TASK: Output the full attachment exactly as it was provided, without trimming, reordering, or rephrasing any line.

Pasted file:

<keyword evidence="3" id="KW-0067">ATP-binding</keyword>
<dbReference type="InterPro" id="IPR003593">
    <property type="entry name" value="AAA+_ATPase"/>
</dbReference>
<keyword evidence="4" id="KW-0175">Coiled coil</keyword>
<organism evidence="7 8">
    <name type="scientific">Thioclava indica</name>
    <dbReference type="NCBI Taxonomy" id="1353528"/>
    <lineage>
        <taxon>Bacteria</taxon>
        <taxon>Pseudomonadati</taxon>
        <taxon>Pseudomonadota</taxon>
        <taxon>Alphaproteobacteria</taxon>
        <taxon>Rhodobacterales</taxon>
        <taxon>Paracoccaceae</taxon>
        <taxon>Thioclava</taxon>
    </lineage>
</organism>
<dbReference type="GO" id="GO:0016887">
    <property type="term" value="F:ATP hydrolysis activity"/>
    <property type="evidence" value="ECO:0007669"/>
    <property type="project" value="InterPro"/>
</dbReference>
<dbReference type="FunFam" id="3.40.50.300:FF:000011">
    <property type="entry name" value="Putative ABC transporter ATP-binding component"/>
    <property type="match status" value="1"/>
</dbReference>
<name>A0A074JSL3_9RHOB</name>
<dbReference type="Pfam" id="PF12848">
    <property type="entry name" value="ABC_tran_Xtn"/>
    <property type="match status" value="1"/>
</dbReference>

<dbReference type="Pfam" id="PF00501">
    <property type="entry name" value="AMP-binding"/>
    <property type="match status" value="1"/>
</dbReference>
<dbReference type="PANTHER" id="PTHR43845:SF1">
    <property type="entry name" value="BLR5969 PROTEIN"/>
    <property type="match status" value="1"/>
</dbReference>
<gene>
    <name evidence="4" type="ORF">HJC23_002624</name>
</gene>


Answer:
<keyword evidence="3" id="KW-0067">ATP-binding</keyword>
<dbReference type="InterPro" id="IPR003593">
    <property type="entry name" value="AAA+_ATPase"/>
</dbReference>
<keyword evidence="4" id="KW-0175">Coiled coil</keyword>
<organism evidence="7 8">
    <name type="scientific">Thioclava indica</name>
    <dbReference type="NCBI Taxonomy" id="1353528"/>
    <lineage>
        <taxon>Bacteria</taxon>
        <taxon>Pseudomonadati</taxon>
        <taxon>Pseudomonadota</taxon>
        <taxon>Alphaproteobacteria</taxon>
        <taxon>Rhodobacterales</taxon>
        <taxon>Paracoccaceae</taxon>
        <taxon>Thioclava</taxon>
    </lineage>
</organism>
<dbReference type="GO" id="GO:0016887">
    <property type="term" value="F:ATP hydrolysis activity"/>
    <property type="evidence" value="ECO:0007669"/>
    <property type="project" value="InterPro"/>
</dbReference>
<dbReference type="FunFam" id="3.40.50.300:FF:000011">
    <property type="entry name" value="Putative ABC transporter ATP-binding component"/>
    <property type="match status" value="1"/>
</dbReference>
<name>A0A074JSL3_9RHOB</name>
<dbReference type="Pfam" id="PF12848">
    <property type="entry name" value="ABC_tran_Xtn"/>
    <property type="match status" value="1"/>
</dbReference>

<dbReference type="Pfam" id="PF00501">
    <property type="entry name" value="AMP-binding"/>
    <property type="match status" value="1"/>
</dbReference>
<dbReference type="PANTHER" id="PTHR43845:SF1">
    <property type="entry name" value="BLR5969 PROTEIN"/>
    <property type="match status" value="1"/>
</dbReference>
<gene>
    <name evidence="4" type="ORF">HJC23_002624</name>
</gene>